Most useful textbook and academic posts of the week: January 15, 2021
Oliver Wendell Holmes Jr. said, “A man’s mind, stretched by new ideas, may never return to its original dimensions.” As textbook and academic authors, our writing should not only stretch our minds, but the minds of our readers.
In this week’s collection of articles from around the web, we explore what it means to write an academic argument, practical advice for conducting research, and differences in editing processes. We also found information on industry trends regarding publisher relations with libraries and higher education, a call for acceleration of open science, social and economic changes in publishing due to the pandemic, and why and how authors should build their own email lists.
This week I encourage you to stretch your mind with new ideas so you can better serve to stretch the minds of others. Happy writing!
When an argument is academic, we generally mean something much more reasoned. Something which proceeds logically. Something which produces supporting evidence for both claims and conclusions. But academic argument can – and often does – proceed with the same kind of conquer and destroy mind-set as the non-academic argument. An academic writer may see the purpose of their argument as converting others to their point of view. They think that they have to “prove” their thesis by anticipating and rejecting all possibilities other than the one they are advancing. They aim for a rhetorical knockout.
In our troubled times, we are surrounded by real problems. Basic assumptions we held even a year ago are in many cases no longer on firm ground, given that the global Covid-19 pandemic has shaken up the ways we live, work, teach, learn, and conduct research. Meanwhile researchers are under increased pressure to demonstrate impact, that is, to show that their findings can in some way make the world a better place. Some already know how to do this, in particular action researchers and those who conduct evaluations.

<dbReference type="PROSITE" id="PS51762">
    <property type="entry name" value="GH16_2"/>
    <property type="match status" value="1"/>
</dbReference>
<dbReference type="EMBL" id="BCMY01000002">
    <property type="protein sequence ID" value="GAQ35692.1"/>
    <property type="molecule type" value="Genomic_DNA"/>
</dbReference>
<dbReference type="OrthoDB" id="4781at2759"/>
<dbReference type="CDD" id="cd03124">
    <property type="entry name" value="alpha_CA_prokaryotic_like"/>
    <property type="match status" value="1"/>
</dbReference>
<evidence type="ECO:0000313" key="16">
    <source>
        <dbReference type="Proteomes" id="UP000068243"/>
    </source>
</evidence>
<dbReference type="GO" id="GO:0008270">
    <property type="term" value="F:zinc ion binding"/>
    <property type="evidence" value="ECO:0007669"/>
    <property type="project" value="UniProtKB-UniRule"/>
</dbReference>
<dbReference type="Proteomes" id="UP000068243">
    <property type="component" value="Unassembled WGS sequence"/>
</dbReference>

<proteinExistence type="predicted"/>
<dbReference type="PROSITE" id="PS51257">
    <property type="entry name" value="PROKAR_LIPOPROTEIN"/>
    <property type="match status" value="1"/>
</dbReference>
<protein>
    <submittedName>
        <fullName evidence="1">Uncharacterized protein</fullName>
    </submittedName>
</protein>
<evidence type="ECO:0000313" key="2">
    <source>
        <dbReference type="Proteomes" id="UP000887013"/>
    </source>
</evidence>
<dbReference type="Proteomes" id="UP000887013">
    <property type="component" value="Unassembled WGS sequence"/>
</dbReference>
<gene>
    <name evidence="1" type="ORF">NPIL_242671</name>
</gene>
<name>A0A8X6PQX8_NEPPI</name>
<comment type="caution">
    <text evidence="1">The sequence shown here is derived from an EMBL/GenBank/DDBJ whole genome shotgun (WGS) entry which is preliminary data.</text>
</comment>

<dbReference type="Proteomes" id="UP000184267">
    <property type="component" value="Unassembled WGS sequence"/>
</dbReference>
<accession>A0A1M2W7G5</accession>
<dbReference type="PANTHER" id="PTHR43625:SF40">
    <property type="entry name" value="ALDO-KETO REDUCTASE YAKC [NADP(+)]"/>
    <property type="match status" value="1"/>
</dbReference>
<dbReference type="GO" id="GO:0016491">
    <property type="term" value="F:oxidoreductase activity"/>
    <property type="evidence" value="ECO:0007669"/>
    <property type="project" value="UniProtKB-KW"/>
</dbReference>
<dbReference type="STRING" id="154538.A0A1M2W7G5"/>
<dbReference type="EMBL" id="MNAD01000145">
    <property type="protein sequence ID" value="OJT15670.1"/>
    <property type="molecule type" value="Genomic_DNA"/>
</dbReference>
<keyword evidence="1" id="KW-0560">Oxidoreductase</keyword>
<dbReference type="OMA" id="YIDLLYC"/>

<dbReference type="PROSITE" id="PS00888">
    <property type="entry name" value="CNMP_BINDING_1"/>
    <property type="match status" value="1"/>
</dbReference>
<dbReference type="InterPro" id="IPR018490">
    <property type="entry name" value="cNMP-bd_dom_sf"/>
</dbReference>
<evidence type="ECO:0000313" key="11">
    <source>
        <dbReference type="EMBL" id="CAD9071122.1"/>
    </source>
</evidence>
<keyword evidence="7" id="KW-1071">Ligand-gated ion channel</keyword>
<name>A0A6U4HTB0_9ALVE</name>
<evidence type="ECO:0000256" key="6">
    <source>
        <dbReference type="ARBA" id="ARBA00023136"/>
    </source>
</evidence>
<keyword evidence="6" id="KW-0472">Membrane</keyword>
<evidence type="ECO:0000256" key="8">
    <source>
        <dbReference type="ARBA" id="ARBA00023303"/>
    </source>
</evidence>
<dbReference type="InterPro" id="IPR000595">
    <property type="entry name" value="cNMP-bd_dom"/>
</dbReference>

For guidance, I turned to the authority, the Chicago manual. Yet even that widely accepted all-knowing guide doesn’t make a distinction among editing levels: “Manuscript editing, also called copy editing or line editing, requires attention to every word and mark of punctuation in a manuscript, a thorough knowledge of the style to be followed, and the ability to make quick, logical, and defensible decisions.” New authors are often confused about what level of editing they need, and rightly so. I hope to offer insight into the differences between line editing, copy editing, and proofreading.
No library can subscribe to every publication that might be of interest to their communities. Most academic libraries base collections and resource allocation decisions on quantifiable metrics, such as cost per use. These are important considerations, but they are not holistic. Traditional, quantifiable, collections-based metrics overlook a wide range of important aspects of relationships between academic libraries, their institutions, and suppliers of one kind or another. One such aspect is determining whether the business practices of a supplier/vendor support or match the mission and values of the library.
Springer Nature CEO calls for greater collaboration across the research community to accelerate open science, building on lessons learnt from COVID-19
Frank Vrancken Peeters, Chief Executive Officer of leading OA publisher Springer Nature, will today call for greater partnership within publishing and the wider research community, pointing to the benefits such engagement has delivered over the past year during the coronavirus pandemic.
Offering insights on a range of book business sectors, including K-12 and higher education, the recently released independent report COVID-19 and Book Publishing: Impacts and Insights for 2021 looks beyond the trade bookselling sector to examine broader social and economic changes the pandemic has forced on publishing.
One of the most essential steps you’ll ever take when preparing for your book launch and starting your career as a serious author is your email subscription list. Having a good, strong, dependable email list of actively engaged subscribers is crucial to your success as a writer and your book’s success. And as daunting as it sounds, it’s really not that difficult to get one started! But before we dive into the how-to of list-building, let’s first lay the foundation on the why.